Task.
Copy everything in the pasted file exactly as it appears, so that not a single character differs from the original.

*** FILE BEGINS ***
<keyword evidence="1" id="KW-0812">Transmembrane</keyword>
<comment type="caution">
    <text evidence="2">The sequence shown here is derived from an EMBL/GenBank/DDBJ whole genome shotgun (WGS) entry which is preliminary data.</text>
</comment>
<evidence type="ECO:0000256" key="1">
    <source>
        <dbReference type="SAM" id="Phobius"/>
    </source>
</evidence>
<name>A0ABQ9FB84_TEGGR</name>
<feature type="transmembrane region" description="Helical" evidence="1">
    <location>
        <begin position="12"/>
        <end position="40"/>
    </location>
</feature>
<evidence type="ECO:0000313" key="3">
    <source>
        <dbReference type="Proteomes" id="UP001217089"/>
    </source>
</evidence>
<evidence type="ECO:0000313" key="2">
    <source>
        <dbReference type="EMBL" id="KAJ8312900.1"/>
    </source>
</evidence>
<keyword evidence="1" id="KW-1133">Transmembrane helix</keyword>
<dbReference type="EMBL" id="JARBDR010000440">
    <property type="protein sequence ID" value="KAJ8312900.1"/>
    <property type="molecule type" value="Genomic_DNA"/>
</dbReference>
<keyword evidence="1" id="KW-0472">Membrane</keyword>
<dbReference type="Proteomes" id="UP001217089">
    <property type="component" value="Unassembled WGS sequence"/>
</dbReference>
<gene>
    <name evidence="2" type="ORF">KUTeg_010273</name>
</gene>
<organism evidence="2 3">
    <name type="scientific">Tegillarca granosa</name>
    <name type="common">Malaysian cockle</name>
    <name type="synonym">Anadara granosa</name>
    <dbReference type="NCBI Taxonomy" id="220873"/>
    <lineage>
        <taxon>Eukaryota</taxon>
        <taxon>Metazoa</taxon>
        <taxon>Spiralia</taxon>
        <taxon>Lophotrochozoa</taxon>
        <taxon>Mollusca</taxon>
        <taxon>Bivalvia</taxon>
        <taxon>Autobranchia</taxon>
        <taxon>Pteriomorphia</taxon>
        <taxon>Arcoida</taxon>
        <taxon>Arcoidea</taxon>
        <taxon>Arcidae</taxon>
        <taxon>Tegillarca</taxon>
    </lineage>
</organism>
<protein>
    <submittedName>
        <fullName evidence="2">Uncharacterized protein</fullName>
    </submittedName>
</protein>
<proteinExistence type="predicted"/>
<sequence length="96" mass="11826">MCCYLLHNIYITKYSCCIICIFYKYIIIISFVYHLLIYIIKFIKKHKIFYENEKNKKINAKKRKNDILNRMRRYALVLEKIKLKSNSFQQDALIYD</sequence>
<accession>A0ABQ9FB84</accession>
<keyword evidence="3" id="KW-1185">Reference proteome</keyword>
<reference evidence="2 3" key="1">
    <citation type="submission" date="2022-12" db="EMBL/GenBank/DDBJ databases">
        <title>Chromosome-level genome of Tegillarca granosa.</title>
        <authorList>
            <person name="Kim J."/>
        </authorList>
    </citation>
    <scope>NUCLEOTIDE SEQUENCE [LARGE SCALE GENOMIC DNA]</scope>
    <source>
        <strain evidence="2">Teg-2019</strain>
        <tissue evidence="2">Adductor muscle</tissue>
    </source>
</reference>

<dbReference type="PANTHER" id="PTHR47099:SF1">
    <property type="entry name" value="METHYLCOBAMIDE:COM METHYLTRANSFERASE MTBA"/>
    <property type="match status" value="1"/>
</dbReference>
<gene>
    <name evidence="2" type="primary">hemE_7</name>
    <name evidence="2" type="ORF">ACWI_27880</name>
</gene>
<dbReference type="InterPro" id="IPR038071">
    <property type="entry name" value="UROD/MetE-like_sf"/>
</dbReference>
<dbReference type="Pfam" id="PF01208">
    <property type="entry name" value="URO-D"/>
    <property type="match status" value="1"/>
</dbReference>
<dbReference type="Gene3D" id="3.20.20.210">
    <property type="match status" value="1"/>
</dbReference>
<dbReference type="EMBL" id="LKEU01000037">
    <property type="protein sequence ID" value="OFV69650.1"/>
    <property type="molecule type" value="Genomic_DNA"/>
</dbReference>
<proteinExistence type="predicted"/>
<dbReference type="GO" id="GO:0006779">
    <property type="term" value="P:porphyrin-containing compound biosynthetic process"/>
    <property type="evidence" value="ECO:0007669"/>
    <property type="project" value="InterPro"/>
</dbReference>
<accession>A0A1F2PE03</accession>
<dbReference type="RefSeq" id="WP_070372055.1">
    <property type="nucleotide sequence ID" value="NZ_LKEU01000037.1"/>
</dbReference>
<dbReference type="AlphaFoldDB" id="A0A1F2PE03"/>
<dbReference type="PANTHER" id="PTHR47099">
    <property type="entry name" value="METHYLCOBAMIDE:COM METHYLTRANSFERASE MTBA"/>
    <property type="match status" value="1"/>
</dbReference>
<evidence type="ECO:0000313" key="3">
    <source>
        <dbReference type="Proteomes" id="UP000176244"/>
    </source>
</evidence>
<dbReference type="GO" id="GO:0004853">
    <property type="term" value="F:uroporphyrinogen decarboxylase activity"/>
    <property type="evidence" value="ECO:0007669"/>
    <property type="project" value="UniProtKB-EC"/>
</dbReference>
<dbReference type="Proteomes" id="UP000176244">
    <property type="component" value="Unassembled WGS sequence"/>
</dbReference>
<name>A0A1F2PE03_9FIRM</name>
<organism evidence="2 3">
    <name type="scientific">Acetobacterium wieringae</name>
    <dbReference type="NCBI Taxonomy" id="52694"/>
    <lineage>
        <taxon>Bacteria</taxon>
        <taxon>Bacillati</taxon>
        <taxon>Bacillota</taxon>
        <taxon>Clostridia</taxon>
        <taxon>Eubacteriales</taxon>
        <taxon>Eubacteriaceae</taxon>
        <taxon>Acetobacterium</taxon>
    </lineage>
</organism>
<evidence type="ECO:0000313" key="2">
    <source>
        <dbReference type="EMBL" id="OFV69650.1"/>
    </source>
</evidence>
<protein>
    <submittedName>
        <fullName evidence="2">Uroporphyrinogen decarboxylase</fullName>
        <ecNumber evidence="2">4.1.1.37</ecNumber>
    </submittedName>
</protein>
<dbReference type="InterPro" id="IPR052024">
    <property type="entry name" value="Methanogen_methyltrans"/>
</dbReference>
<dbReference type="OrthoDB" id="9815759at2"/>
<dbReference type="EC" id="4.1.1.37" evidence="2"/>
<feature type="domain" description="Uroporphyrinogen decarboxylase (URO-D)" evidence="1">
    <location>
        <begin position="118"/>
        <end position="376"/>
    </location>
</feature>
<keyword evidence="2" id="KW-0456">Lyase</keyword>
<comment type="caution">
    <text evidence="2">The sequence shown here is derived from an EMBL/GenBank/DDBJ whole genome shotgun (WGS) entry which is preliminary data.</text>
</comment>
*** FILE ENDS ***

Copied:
<keyword evidence="1" id="KW-0812">Transmembrane</keyword>
<comment type="caution">
    <text evidence="2">The sequence shown here is derived from an EMBL/GenBank/DDBJ whole genome shotgun (WGS) entry which is preliminary data.</text>
</comment>
<evidence type="ECO:0000256" key="1">
    <source>
        <dbReference type="SAM" id="Phobius"/>
    </source>
</evidence>
<name>A0ABQ9FB84_TEGGR</name>
<feature type="transmembrane region" description="Helical" evidence="1">
    <location>
        <begin position="12"/>
        <end position="40"/>
    </location>
</feature>
<evidence type="ECO:0000313" key="3">
    <source>
        <dbReference type="Proteomes" id="UP001217089"/>
    </source>
</evidence>
<evidence type="ECO:0000313" key="2">
    <source>
        <dbReference type="EMBL" id="KAJ8312900.1"/>
    </source>
</evidence>
<keyword evidence="1" id="KW-1133">Transmembrane helix</keyword>
<dbReference type="EMBL" id="JARBDR010000440">
    <property type="protein sequence ID" value="KAJ8312900.1"/>
    <property type="molecule type" value="Genomic_DNA"/>
</dbReference>
<keyword evidence="1" id="KW-0472">Membrane</keyword>
<dbReference type="Proteomes" id="UP001217089">
    <property type="component" value="Unassembled WGS sequence"/>
</dbReference>
<gene>
    <name evidence="2" type="ORF">KUTeg_010273</name>
</gene>
<organism evidence="2 3">
    <name type="scientific">Tegillarca granosa</name>
    <name type="common">Malaysian cockle</name>
    <name type="synonym">Anadara granosa</name>
    <dbReference type="NCBI Taxonomy" id="220873"/>
    <lineage>
        <taxon>Eukaryota</taxon>
        <taxon>Metazoa</taxon>
        <taxon>Spiralia</taxon>
        <taxon>Lophotrochozoa</taxon>
        <taxon>Mollusca</taxon>
        <taxon>Bivalvia</taxon>
        <taxon>Autobranchia</taxon>
        <taxon>Pteriomorphia</taxon>
        <taxon>Arcoida</taxon>
        <taxon>Arcoidea</taxon>
        <taxon>Arcidae</taxon>
        <taxon>Tegillarca</taxon>
    </lineage>
</organism>
<protein>
    <submittedName>
        <fullName evidence="2">Uncharacterized protein</fullName>
    </submittedName>
</protein>
<proteinExistence type="predicted"/>
<sequence length="96" mass="11826">MCCYLLHNIYITKYSCCIICIFYKYIIIISFVYHLLIYIIKFIKKHKIFYENEKNKKINAKKRKNDILNRMRRYALVLEKIKLKSNSFQQDALIYD</sequence>
<accession>A0ABQ9FB84</accession>
<keyword evidence="3" id="KW-1185">Reference proteome</keyword>
<reference evidence="2 3" key="1">
    <citation type="submission" date="2022-12" db="EMBL/GenBank/DDBJ databases">
        <title>Chromosome-level genome of Tegillarca granosa.</title>
        <authorList>
            <person name="Kim J."/>
        </authorList>
    </citation>
    <scope>NUCLEOTIDE SEQUENCE [LARGE SCALE GENOMIC DNA]</scope>
    <source>
        <strain evidence="2">Teg-2019</strain>
        <tissue evidence="2">Adductor muscle</tissue>
    </source>
</reference>

<dbReference type="PANTHER" id="PTHR47099:SF1">
    <property type="entry name" value="METHYLCOBAMIDE:COM METHYLTRANSFERASE MTBA"/>
    <property type="match status" value="1"/>
</dbReference>
<gene>
    <name evidence="2" type="primary">hemE_7</name>
    <name evidence="2" type="ORF">ACWI_27880</name>
</gene>
<dbReference type="InterPro" id="IPR038071">
    <property type="entry name" value="UROD/MetE-like_sf"/>
</dbReference>
<dbReference type="Pfam" id="PF01208">
    <property type="entry name" value="URO-D"/>
    <property type="match status" value="1"/>
</dbReference>
<dbReference type="Gene3D" id="3.20.20.210">
    <property type="match status" value="1"/>
</dbReference>
<dbReference type="EMBL" id="LKEU01000037">
    <property type="protein sequence ID" value="OFV69650.1"/>
    <property type="molecule type" value="Genomic_DNA"/>
</dbReference>
<proteinExistence type="predicted"/>
<dbReference type="GO" id="GO:0006779">
    <property type="term" value="P:porphyrin-containing compound biosynthetic process"/>
    <property type="evidence" value="ECO:0007669"/>
    <property type="project" value="InterPro"/>
</dbReference>
<accession>A0A1F2PE03</accession>
<dbReference type="RefSeq" id="WP_070372055.1">
    <property type="nucleotide sequence ID" value="NZ_LKEU01000037.1"/>
</dbReference>
<dbReference type="AlphaFoldDB" id="A0A1F2PE03"/>
<dbReference type="PANTHER" id="PTHR47099">
    <property type="entry name" value="METHYLCOBAMIDE:COM METHYLTRANSFERASE MTBA"/>
    <property type="match status" value="1"/>
</dbReference>
<evidence type="ECO:0000313" key="3">
    <source>
        <dbReference type="Proteomes" id="UP000176244"/>
    </source>
</evidence>
<dbReference type="GO" id="GO:0004853">
    <property type="term" value="F:uroporphyrinogen decarboxylase activity"/>
    <property type="evidence" value="ECO:0007669"/>
    <property type="project" value="UniProtKB-EC"/>
</dbReference>
<dbReference type="Proteomes" id="UP000176244">
    <property type="component" value="Unassembled WGS sequence"/>
</dbReference>
<name>A0A1F2PE03_9FIRM</name>
<organism evidence="2 3">
    <name type="scientific">Acetobacterium wieringae</name>
    <dbReference type="NCBI Taxonomy" id="52694"/>
    <lineage>
        <taxon>Bacteria</taxon>
        <taxon>Bacillati</taxon>
        <taxon>Bacillota</taxon>
        <taxon>Clostridia</taxon>
        <taxon>Eubacteriales</taxon>
        <taxon>Eubacteriaceae</taxon>
        <taxon>Acetobacterium</taxon>
    </lineage>
</organism>
<evidence type="ECO:0000313" key="2">
    <source>
        <dbReference type="EMBL" id="OFV69650.1"/>
    </source>
</evidence>
<protein>
    <submittedName>
        <fullName evidence="2">Uroporphyrinogen decarboxylase</fullName>
        <ecNumber evidence="2">4.1.1.37</ecNumber>
    </submittedName>
</protein>
<dbReference type="InterPro" id="IPR052024">
    <property type="entry name" value="Methanogen_methyltrans"/>
</dbReference>
<dbReference type="OrthoDB" id="9815759at2"/>
<dbReference type="EC" id="4.1.1.37" evidence="2"/>
<feature type="domain" description="Uroporphyrinogen decarboxylase (URO-D)" evidence="1">
    <location>
        <begin position="118"/>
        <end position="376"/>
    </location>
</feature>
<keyword evidence="2" id="KW-0456">Lyase</keyword>
<comment type="caution">
    <text evidence="2">The sequence shown here is derived from an EMBL/GenBank/DDBJ whole genome shotgun (WGS) entry which is preliminary data.</text>
</comment>